Grand Theft Thunder

[248 words]

We know what it means when we say someone “stole our thunder.” It is a euphemism for when someone takes your praise, credit, or attention before you have a chance to. But it doesn’t make a lot of literal sense. You don’t own any thunder for anybody to steal.

Unless you are John Dennis.

As the story goes, Dennis was a playwright in the 1700’s. His play was mostly a dud, but part of it wasn’t. He had come up with a clever way of simulating the sound of thunder. When Dennis went to another play, he recognized his creation. He exclaimed, “The villains will not play my play, but they steal my thunder!” Now he made something else people would steal, his turn of phrase, and it seems he still didn’t get much credit for that.

Oftentimes we think of stealing as a material only thing. But we can steal things that are not as tangible as well. A person’s time, reputation, hope, credit, joy. All these might not be physical things but they can be just as damaging if we rob them from someone.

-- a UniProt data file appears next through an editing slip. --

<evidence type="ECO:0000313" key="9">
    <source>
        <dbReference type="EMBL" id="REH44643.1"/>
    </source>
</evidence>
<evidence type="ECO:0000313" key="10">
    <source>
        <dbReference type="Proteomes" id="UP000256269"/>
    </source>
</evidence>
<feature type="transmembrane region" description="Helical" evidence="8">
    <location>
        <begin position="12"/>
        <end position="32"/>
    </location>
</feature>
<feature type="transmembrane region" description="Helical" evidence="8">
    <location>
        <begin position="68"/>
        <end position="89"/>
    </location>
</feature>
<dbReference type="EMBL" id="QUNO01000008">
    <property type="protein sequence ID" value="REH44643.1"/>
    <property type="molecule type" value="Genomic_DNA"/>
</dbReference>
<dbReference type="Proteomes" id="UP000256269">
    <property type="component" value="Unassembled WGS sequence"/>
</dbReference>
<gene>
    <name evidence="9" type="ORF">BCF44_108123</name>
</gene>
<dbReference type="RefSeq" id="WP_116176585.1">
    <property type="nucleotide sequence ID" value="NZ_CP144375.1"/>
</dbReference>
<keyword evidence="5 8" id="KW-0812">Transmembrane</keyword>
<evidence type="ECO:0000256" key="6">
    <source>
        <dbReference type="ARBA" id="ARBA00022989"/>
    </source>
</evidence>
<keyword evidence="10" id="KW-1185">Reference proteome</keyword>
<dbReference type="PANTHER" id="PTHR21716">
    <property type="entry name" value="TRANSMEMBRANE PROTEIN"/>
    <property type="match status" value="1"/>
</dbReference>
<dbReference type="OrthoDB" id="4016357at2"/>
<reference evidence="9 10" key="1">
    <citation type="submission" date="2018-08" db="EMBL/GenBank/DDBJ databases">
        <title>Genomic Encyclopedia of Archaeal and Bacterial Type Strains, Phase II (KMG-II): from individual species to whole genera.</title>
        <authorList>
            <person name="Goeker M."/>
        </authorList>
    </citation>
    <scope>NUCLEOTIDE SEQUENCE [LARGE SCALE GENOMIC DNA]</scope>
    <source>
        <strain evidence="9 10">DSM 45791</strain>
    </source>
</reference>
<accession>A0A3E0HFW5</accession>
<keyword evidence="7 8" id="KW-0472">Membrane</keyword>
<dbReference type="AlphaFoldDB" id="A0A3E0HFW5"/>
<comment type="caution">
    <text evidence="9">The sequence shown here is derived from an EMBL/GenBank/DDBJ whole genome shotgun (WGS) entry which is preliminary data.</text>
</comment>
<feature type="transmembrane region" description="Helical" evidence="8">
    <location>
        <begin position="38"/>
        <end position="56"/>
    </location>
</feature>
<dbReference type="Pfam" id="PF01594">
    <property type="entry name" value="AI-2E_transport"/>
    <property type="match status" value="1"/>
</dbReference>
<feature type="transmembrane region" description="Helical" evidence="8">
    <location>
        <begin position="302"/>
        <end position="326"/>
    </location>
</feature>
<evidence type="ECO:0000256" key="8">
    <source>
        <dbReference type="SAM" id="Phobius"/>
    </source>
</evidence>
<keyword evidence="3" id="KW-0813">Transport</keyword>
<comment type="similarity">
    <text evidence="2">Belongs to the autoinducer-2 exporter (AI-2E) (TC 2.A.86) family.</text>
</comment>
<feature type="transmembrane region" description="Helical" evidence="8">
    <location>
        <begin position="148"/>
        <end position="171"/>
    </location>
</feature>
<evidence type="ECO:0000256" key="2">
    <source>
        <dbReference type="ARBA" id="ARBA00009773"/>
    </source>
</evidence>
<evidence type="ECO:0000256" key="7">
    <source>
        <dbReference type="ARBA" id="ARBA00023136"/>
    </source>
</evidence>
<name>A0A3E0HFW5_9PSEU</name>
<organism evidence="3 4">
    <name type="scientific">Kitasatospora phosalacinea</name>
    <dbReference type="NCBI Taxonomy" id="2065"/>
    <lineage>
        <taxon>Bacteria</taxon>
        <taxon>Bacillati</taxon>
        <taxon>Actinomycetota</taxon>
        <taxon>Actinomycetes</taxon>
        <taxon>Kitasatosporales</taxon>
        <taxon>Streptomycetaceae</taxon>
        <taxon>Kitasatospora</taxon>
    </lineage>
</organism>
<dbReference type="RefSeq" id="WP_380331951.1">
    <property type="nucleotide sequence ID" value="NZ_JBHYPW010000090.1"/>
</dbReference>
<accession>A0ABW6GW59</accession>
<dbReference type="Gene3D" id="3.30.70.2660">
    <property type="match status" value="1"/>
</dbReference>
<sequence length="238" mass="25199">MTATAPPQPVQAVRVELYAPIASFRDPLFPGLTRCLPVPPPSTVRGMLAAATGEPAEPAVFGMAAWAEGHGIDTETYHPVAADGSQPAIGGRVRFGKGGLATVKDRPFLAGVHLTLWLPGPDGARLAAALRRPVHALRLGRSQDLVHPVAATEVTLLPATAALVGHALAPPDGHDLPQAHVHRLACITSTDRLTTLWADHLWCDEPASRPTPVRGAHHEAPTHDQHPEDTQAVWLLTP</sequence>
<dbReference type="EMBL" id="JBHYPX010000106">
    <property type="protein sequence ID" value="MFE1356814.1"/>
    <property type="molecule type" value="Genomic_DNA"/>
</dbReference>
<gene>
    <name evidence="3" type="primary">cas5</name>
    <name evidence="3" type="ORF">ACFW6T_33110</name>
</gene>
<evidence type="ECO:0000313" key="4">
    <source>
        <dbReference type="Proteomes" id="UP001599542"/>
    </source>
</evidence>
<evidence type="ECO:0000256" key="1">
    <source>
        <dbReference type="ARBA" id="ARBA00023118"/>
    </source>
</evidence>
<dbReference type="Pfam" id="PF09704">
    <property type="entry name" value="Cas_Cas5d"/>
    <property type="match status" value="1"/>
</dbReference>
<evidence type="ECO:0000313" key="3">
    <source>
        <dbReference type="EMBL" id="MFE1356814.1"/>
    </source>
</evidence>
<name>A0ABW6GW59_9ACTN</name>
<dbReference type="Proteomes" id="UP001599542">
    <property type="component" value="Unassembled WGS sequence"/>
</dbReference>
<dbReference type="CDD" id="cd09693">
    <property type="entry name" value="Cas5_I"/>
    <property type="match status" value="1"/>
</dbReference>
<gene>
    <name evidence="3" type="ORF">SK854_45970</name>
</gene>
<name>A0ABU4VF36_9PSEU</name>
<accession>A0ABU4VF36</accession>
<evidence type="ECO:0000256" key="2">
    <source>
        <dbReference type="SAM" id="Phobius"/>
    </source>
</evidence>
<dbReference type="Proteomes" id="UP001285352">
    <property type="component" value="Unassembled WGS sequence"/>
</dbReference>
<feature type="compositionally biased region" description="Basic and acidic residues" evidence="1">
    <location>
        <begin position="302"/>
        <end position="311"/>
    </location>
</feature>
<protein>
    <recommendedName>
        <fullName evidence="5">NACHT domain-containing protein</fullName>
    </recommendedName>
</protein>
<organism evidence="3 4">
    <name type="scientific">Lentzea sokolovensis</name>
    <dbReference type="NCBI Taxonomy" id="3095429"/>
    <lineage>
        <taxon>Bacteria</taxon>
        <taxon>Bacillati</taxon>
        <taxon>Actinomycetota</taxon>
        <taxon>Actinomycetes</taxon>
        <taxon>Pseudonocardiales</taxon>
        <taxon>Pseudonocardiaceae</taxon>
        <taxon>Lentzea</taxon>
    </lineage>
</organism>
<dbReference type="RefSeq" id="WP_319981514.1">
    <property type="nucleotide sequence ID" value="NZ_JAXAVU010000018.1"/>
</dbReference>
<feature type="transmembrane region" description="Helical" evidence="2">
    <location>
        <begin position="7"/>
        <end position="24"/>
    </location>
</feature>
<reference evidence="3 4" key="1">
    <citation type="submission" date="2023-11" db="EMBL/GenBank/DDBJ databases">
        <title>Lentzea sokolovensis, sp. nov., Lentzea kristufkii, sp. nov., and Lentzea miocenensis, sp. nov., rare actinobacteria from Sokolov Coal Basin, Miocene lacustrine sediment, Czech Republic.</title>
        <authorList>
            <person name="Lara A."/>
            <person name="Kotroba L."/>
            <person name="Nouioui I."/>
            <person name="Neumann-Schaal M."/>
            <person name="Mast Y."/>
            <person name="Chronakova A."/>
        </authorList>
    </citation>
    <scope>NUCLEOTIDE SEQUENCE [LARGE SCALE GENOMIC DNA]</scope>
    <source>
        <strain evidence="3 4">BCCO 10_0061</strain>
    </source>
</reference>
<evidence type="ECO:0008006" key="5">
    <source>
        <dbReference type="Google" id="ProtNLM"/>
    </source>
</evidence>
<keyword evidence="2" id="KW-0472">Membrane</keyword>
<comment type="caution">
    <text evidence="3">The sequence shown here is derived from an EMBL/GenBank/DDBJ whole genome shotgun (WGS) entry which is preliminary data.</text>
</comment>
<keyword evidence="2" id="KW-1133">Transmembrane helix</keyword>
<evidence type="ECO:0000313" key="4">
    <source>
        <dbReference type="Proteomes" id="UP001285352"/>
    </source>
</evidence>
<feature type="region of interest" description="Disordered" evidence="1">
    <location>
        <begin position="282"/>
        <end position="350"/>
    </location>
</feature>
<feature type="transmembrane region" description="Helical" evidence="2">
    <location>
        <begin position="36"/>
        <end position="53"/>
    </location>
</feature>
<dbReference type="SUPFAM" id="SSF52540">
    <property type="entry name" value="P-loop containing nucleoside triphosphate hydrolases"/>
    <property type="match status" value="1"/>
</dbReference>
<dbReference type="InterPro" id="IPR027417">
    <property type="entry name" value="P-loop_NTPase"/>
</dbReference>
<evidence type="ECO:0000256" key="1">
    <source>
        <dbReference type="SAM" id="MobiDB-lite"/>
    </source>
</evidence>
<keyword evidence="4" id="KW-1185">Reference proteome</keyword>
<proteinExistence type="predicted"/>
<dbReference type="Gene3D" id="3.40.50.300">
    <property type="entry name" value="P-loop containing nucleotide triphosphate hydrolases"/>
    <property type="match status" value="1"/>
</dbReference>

Romans 13:7 commands us, “Render to all what is due them: tax to whom tax is due; custom to whom custom; fear to whom fear; honor to whom honor.” Don’t think just because you haven’t picked a person’s pocket you have not stolen from them something they deserve. Failure to give what is due can be grand theft as well.

Barry Haynes
Hope church of Christ
Hope, AR

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